Lake Shikotsu, Japan
Lake Shikotsu is the second deepest lake in Japan after Lake Tazawa, and the 8th largest in the country by surface area. It is located in Chitose, on the island of Hokkaido, and it is part of the Shikotsu-Toya National Park.
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Lake Shikotsu Stats
|Lake Name||Lake Shikotsu|
|Lake type||crater lake|
|Inflows||Bifue, Okotanpe, Ninaru, Furenai|
|Age||10000 - 100000|
Lake Shikotsu Accommodation
Geology and Formation
Lake Shikotsu was formed by collapses in the earth after volcanic activity. The caldera in which it is located was formed in the Holocene epoch, when the land between the surrounding volcanoes subsided. It consists mainly of dacite, rhyolite and andesite. The three surrounding volcanoes, Mount Eniwa (on the north), Mount Fuppushi and Mount Tarumae (both on the south), were formed on the rim of the caldera. Mount Tarumae is among Japan’s most active volcanoes, and can be climbed in a steep, short ascent in less than an hour, offering amazing views of a deserted crater landscape.
Geography and Hydrology
Lake Shikotsu is located in the second largest caldera in Japan, after Lake Kussharo. Lying in the southwestern part of the island, the lake has an average depth of 256 meters and a maximum depth of 363 meters. The lake is oligotrophic, with a visibility of up to 25 meters.
Thanks to its depth, the volume of the lake makes up ¾ of the volume of Lake Biwa, even though it his merely 1/9 of Biwa’s surface area. Because Shikotsu has a small surface area-depth ratio, the temperature of its waters stays relatively constant throughout the year, making it the northernmost ice-free lake in Japan.
The lake’s main tributaries are the Bifue, Okotanpe, Ninaru, and Furenai Rivers, whilst its main outlet is the Chitose River.
The lake’s name derives from the Ainu word “shikot”, meaning big depression or hollow. To Japanese, it seemed too similar to their word “shikotsu”, which means dead bones. They tried to rename the lake “Engi”, but it wouldn’t stick.
Getting to Lake Shikotsu
Lake Shikotsu is a 40-minute drive from the Shin-Chitose Airport, and 80-minute drive from central Sapporo and an hour’s drive from Lake Toya.
Approximately 4-6 buses travel between the lake and Shin-Chitose Airports daily. A journey lasts about 45 minutes. The National Highway 276 runs along the lake’s southern bank, connecting it to Tomakomai and Date. Highway 453 from the eastern and northern parts of the lake runs towards Sapporo.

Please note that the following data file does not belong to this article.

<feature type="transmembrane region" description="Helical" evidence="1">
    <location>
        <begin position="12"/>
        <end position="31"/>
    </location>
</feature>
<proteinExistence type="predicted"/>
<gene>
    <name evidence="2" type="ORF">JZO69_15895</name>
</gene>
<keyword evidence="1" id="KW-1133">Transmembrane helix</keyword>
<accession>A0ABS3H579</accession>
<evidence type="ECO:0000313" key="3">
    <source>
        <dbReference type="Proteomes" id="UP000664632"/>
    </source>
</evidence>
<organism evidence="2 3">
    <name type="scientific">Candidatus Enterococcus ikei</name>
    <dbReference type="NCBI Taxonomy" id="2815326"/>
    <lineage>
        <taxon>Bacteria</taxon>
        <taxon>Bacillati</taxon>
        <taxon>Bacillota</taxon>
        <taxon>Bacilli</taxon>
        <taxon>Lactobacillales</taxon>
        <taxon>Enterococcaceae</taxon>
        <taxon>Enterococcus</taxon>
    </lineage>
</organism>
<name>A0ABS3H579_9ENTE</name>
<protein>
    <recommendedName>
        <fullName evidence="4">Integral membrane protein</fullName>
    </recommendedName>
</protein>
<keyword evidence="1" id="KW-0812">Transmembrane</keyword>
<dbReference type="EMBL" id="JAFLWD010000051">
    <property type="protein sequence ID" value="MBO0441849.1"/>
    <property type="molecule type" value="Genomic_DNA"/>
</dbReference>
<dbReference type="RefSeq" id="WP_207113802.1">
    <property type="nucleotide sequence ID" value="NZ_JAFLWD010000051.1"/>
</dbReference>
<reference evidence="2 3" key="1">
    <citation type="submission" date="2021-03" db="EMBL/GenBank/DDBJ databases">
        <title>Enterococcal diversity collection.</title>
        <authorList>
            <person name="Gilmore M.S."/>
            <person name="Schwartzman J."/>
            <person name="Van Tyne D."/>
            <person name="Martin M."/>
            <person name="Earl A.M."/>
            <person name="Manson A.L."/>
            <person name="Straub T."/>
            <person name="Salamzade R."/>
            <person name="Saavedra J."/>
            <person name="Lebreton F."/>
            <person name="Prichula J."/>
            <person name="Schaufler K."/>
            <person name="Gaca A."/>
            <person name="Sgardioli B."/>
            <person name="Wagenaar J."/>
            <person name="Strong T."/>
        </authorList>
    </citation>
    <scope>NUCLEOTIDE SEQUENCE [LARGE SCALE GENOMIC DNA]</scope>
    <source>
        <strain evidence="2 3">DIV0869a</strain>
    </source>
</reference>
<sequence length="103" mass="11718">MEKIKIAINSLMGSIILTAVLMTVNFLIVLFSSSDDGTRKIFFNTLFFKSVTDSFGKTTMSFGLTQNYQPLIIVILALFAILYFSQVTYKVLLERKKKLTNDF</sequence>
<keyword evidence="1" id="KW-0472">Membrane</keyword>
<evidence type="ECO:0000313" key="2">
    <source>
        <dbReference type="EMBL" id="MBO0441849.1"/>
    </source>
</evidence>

Uses and Recreation
The red salmon was introduced to the lake from Lake Akan in 1895 and has since became a famous product of the area, making salmon (chippu) fishing a favored pastime. Chitose is noted for its Indian Fish Wheel, a device in the Chitose River, where one can collect salmon which return to spawn in the lake.
The lake area is mostly underdeveloped, except for the small town of Shikotsu Kohan, which has a visitor center and some lodgings on the western end of the lake. From there tourists can rent boats, bicycles and scuba diving gear to enjoy the adventurous side of Lake Shikotsu. Sightseeing cruises with glass bottomed boats roam the lake’s waters between April and November. There are a total of three campsites around the lake.
Marukoma Onsen is a ryokan with unique hot spring baths, which is open to non-staying visitors also, and is situated right on the lakeshore. Koke no Domon is a gulley with a rich variety of plant life lining its walls which can be admired from designated viewing platforms. The name “Koke no Domon” is Japanese for “Moss Canyon”.
The Lake Shikotsu Ice Festival is held every year in late January-early February, with a huge exhibition of lines of ice sculptures made by spraying water from the lake.
The most important activities in and around Lake Shikotsu include fishing, camping, biking, cruising, hiking, kayaking, and canoeing. The most important fish species in the lake are red salmon and trout.